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Medically Reviewed

Heroin vs. Fentanyl

- 5 sections

Medically Verified: January 3, 2022

Medical Reviewer:

Sahil Talwar, PA-C, MBA


All of the information on this page has been reviewed and verified by a certified addiction professional.

During the 12-month period ending in April 2021, the United States experienced a 28.5% increase in overdose deaths. Approximately 75,673 people died from an opioid-related overdose during this time. While the last wave of the opioid epidemic was driven by heroin, this new wave seems to be driven by synthetic opioids like fentanyl.[1]

Heroin and fentanyl are two opioid (analgesic) drugs that bind to opioid receptors in the brain. By activating the brain’s opioid receptors, these drugs reduce pain, promote relaxation, and even cause feelings of euphoria. Both of these opioid drugs are extremely potent and can be lethal when abused.

What is Heroin?


Heroin is an illegal opioid drug that is derived from morphine. Morphine is a naturally-occurring opioid that is extracted from the seed pod of the opium poppy plant. This plant is native to Southeast and Southwest Asia, Mexico, and Colombia, but heroin can be found all across America.[2]

Heroin can come in several different forms:

  • A white powder that is sometimes called “China white”
  • A brown powder
  • A black sticky substance that is referred to as “black tar heroin”

The drug is known by many different street names, such as:[3]

  • H
  • Black tar
  • Chiva
  • Horse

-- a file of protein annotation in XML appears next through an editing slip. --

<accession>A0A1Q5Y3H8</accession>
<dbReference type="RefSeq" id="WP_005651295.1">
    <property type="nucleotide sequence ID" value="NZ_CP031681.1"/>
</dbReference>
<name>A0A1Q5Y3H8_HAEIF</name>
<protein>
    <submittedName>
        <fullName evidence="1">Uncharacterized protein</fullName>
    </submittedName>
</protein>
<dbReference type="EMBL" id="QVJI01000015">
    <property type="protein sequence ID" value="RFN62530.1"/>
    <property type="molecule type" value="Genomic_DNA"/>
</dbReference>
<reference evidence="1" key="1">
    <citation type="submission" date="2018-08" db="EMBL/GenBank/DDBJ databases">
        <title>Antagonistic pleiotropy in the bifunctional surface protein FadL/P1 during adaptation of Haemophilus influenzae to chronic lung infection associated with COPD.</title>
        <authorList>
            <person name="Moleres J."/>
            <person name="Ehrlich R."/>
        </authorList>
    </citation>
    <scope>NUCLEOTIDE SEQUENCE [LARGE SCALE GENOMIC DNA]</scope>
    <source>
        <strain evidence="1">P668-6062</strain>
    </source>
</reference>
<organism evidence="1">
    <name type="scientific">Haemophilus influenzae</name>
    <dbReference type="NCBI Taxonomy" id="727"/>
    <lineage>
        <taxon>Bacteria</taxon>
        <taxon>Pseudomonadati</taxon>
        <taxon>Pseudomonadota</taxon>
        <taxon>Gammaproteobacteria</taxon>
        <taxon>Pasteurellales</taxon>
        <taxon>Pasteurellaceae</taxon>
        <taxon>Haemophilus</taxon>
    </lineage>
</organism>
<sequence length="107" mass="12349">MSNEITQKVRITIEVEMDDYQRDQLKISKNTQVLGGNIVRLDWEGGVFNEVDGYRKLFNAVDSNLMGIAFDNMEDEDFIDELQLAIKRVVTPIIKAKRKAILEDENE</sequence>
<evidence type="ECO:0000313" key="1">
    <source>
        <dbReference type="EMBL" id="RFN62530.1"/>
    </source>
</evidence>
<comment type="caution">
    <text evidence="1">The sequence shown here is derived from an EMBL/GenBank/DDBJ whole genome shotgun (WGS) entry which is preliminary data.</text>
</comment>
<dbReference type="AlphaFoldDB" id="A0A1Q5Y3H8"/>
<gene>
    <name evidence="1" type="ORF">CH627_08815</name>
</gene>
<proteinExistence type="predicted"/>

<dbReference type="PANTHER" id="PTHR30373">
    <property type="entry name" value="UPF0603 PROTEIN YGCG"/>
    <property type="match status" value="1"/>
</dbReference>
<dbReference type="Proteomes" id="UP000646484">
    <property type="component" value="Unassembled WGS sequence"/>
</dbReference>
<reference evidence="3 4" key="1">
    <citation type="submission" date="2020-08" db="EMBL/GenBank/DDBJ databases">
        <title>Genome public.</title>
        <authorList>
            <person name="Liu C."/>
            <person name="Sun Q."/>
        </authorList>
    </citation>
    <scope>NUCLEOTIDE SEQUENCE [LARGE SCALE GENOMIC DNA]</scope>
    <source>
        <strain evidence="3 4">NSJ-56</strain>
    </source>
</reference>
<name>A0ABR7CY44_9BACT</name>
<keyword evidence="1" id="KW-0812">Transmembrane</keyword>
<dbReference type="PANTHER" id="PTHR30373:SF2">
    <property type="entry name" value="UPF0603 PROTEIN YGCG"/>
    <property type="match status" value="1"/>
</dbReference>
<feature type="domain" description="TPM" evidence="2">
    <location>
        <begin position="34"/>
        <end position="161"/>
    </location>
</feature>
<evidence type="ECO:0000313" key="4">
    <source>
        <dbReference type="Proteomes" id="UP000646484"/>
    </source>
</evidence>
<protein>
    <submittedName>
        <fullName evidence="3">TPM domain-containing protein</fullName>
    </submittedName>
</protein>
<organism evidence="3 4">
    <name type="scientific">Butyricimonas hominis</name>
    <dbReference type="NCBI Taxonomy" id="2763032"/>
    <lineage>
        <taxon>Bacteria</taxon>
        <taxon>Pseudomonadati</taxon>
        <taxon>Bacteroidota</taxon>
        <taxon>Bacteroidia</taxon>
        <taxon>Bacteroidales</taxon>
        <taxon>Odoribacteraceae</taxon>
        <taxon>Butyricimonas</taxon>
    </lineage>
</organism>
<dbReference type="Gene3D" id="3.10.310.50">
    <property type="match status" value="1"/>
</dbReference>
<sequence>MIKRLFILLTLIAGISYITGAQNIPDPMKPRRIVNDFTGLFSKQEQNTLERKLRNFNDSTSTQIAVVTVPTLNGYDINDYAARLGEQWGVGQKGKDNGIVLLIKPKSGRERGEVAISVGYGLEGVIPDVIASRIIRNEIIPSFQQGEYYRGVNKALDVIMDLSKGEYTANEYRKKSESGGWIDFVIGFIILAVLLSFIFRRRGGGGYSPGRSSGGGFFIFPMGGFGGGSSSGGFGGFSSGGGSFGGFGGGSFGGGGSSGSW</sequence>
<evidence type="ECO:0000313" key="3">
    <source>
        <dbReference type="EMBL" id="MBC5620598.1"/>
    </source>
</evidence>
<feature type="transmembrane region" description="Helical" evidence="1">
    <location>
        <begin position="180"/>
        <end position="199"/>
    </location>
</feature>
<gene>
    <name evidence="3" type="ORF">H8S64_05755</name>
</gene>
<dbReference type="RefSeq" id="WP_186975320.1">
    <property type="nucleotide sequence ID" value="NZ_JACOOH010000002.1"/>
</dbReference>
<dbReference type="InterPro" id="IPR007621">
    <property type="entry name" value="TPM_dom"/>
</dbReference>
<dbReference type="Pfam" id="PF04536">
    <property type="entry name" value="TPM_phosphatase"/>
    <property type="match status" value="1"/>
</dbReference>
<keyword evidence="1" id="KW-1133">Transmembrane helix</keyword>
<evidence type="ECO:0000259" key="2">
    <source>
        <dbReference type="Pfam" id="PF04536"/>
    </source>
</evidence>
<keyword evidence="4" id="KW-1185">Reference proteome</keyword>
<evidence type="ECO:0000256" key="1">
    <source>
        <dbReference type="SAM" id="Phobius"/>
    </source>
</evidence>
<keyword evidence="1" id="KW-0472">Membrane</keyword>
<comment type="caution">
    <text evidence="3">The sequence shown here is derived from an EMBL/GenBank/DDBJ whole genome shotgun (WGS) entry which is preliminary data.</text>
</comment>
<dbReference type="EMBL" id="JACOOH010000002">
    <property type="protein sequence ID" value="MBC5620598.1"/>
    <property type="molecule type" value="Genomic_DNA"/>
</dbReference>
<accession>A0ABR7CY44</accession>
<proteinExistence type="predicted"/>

• Smack
  • Dope
  • Brown
  • China white
  • Junk
  • Skag

The drug can be smoked, snorted, or injected. Regardless of the method of administration, it enters the brain quickly and reduces pain sensations, decreases heart rate, slows down breathing, and produces feelings of warmth and euphoria.

The U.S. Drug Enforcement Agency (DEA) classifies heroin as a Schedule I controlled substance, meaning it has a high potential for abuse and no accepted medical use.[4]

What is Fentanyl?


Fentanyl is a highly potent and dangerous synthetic (manmade) opioid that is similar to morphine and heroin. However, it is thought to be nearly 50 times stronger than heroin and 100 times more potent than morphine. In recent years, this powerful opioid has been a major contributor to the opioid overdose crisis.

According to the Centers for Disease Control and Prevention (CDC), there are two types of fentanyl:[5]

  1. Pharmaceutical fentanyl – Fentanyl is available by prescription but it is only used to treat patients with severe pain (specifically after trauma or surgery) as well as patients with chronic pain who are tolerant to other weaker opioids. It is also used to help manage pain in cancer patients.[6] Pharmaceutical fentanyl is typically available in the form of a transdermal patch or lozenge.
  2. Illicitly manufactured fentanyl (IMF) – Illegal fentanyl or IMF is fentanyl that is sold illegally on the streets for the sole purpose of abusing the drug. It is usually sold in the form of a white powder, however, it may also come in a liquid that is added to blotter paper, nasal sprays, or eye drops.[6] Furthermore, increasing amounts of fentanyl have recently been found in all kinds of drugs in the illegal drug trade, including counterfeit prescription pills, heroin, and marijuana.

Street names for fentanyl include:[7]

  • Apache
  • Poison
  • Butter